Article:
Chapter 3 starts right from the basic installation of Asterisk and familiarization with the configuration files. So as not to waste too much time on building programs from source, the authors move right into the actual configuration. This is one of the places where the book excels. Since Asterisk is a very configurable program, it has many configuration files and configuration items. The authors take the time to go through, at least basically, each one of the major configuration files. First they start with the zaptel.conf and the zapata.conf for the hardware. Then its time to move onto the software configuration where we configure sip.conf and iax.conf. Now its on to one of the most important aspects of our Asterisk configuration, voicemail.conf. The chapter is then finished up with some of the more interesting aspects of Asterisk like queues, conference rooms, and music on hold.

Now that the Asterisk base has been installed, the authors walk you through configuring the dialplan. This is where Asterisk’s power really shows through. There are many advanced features covered here like call parking, direct inward dialing, automated attendents, and other advanced call distribution mechanisms. The author’s then discuss different methods of logging (CDR – Call Detail Records). Also covered were the ability to record and monitor calls (and even have a legal issues note).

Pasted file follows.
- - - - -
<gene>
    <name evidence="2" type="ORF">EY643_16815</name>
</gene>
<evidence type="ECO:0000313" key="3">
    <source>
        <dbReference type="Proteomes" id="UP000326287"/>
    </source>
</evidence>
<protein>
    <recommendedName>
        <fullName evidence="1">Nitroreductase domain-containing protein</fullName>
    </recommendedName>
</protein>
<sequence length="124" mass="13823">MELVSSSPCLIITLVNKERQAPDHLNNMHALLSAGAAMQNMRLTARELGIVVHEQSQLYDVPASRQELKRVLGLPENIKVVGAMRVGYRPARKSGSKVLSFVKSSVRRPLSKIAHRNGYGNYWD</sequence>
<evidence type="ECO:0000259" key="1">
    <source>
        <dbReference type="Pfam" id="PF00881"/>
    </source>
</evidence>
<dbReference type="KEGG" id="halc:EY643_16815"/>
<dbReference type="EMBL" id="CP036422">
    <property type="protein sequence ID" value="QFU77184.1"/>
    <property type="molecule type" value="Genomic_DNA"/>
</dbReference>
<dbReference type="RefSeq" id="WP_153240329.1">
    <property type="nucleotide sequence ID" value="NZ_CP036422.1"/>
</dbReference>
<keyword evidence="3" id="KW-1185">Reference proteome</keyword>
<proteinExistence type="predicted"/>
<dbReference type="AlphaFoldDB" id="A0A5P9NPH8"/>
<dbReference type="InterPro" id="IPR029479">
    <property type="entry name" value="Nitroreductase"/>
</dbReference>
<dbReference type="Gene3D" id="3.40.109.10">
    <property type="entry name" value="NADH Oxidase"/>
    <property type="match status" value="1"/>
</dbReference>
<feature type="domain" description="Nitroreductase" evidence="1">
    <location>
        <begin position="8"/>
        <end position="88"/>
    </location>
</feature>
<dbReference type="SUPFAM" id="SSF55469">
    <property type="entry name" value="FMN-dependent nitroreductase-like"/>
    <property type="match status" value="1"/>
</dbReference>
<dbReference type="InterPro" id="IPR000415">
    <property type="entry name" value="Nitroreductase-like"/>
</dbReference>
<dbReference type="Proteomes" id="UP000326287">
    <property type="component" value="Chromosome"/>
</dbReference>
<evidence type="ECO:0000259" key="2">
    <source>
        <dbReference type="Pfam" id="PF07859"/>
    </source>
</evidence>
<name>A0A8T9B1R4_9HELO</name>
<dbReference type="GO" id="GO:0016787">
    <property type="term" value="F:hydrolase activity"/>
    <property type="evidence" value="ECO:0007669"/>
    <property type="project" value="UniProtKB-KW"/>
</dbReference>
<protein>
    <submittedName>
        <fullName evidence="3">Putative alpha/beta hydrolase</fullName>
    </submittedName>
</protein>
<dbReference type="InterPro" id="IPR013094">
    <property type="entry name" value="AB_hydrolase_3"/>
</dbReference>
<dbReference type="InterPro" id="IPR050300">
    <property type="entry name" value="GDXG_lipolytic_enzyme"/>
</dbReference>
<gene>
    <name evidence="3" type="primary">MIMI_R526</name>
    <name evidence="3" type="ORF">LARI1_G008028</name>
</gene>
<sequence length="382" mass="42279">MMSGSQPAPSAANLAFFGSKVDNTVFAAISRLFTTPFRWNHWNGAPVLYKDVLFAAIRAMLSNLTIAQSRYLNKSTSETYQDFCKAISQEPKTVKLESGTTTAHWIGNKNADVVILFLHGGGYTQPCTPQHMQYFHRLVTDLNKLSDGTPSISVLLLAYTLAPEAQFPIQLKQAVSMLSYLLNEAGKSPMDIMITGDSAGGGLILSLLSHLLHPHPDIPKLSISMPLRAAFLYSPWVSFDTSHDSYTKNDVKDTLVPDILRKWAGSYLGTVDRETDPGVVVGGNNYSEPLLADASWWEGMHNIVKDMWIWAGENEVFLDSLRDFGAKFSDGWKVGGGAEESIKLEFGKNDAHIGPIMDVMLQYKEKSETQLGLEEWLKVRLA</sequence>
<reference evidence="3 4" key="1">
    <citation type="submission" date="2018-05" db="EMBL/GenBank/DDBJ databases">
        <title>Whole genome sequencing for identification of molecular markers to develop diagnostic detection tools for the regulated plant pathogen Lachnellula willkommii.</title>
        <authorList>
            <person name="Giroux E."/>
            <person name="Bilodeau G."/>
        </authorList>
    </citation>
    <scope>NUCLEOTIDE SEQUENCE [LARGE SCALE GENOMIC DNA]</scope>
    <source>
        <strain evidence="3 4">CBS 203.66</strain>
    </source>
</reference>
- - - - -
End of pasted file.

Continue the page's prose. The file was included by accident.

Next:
Since one of the best features of Asterisk is versatility. Asterisk @Home is decieving by name. Housed by CentOS Linux, Asterisk @Home provides for a more graphic based and user friendly configuration mechanism called AMP, the Asterisk Management Portal. This chapter covers the way to configure Asterisk @Home through AMP and how each configuration aspect is matched to the concepts covered in Chapter 4. They even show integration of Asterisk and SugarCRM, a widely used FOSS customer relationship management software.

The authors now come to my favorite way of teaching, real life application. They use multiple case studies as is a staple of authors for Packt publishing. There are explanations of a SOHO (Small Office/Home Office) setup, small business setup, and a hosted PBX setup. The book is then rounded up by explanations of maintainance, backup (and restore), and security. Many of the topics discussed with regards to security are general security topics such as host based security, rule based access control, and firewalling. The final notes discuss scalability and various support mechanisms for Asterisk.